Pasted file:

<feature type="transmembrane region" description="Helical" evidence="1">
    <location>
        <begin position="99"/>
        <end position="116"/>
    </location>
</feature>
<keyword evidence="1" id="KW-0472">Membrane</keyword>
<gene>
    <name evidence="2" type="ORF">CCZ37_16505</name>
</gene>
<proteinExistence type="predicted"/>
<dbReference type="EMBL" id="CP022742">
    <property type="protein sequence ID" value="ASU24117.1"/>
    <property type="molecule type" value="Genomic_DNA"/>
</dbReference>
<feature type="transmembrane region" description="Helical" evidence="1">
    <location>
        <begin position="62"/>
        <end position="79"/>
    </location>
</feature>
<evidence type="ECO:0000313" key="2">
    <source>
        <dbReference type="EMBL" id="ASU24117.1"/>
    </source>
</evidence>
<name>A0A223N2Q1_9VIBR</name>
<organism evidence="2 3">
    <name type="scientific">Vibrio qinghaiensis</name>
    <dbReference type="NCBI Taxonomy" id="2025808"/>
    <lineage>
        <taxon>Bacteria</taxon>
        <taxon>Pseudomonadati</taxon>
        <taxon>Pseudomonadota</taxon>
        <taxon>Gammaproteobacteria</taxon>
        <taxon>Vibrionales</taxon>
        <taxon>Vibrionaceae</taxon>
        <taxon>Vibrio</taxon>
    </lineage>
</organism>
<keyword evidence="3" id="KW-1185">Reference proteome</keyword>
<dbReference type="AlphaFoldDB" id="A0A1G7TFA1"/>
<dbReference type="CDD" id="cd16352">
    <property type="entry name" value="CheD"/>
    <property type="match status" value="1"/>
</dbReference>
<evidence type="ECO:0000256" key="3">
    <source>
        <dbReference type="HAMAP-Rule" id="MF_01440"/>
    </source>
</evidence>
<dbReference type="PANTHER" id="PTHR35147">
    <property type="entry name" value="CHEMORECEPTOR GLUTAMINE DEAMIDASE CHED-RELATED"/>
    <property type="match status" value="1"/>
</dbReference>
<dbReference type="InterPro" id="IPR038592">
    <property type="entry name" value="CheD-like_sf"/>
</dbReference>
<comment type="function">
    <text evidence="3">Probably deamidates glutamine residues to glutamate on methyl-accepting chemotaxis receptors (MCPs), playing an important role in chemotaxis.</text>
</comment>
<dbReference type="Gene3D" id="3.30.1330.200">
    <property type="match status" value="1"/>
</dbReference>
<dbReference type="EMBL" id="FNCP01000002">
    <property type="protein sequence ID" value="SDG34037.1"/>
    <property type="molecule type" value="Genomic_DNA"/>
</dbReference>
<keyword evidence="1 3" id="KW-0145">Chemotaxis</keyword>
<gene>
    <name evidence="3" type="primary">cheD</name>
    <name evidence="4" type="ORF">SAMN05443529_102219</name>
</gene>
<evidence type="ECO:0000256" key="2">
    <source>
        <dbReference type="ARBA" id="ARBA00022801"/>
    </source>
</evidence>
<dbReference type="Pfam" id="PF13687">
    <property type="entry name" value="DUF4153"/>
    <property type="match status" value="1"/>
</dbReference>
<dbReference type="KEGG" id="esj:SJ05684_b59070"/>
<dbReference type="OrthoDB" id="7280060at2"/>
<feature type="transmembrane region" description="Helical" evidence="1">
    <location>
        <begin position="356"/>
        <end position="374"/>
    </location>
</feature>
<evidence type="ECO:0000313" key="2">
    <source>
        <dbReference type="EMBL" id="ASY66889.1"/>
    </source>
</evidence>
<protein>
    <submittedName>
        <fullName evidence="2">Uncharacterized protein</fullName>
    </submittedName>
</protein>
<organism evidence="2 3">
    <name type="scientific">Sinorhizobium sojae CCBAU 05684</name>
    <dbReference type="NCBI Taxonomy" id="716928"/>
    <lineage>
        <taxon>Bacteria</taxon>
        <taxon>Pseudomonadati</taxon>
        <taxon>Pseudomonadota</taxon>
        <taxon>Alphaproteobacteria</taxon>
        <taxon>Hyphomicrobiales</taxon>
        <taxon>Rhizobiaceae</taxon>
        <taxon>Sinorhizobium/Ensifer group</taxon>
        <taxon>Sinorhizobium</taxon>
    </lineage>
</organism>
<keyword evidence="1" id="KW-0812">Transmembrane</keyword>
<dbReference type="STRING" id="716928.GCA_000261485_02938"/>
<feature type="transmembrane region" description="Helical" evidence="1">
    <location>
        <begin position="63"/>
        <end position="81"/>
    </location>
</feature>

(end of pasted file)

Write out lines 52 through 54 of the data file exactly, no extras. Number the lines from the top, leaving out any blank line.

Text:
<dbReference type="PANTHER" id="PTHR35147">
    <property type="entry name" value="CHEMORECEPTOR GLUTAMINE DEAMIDASE CHED-RELATED"/>
    <property type="match status" value="1"/>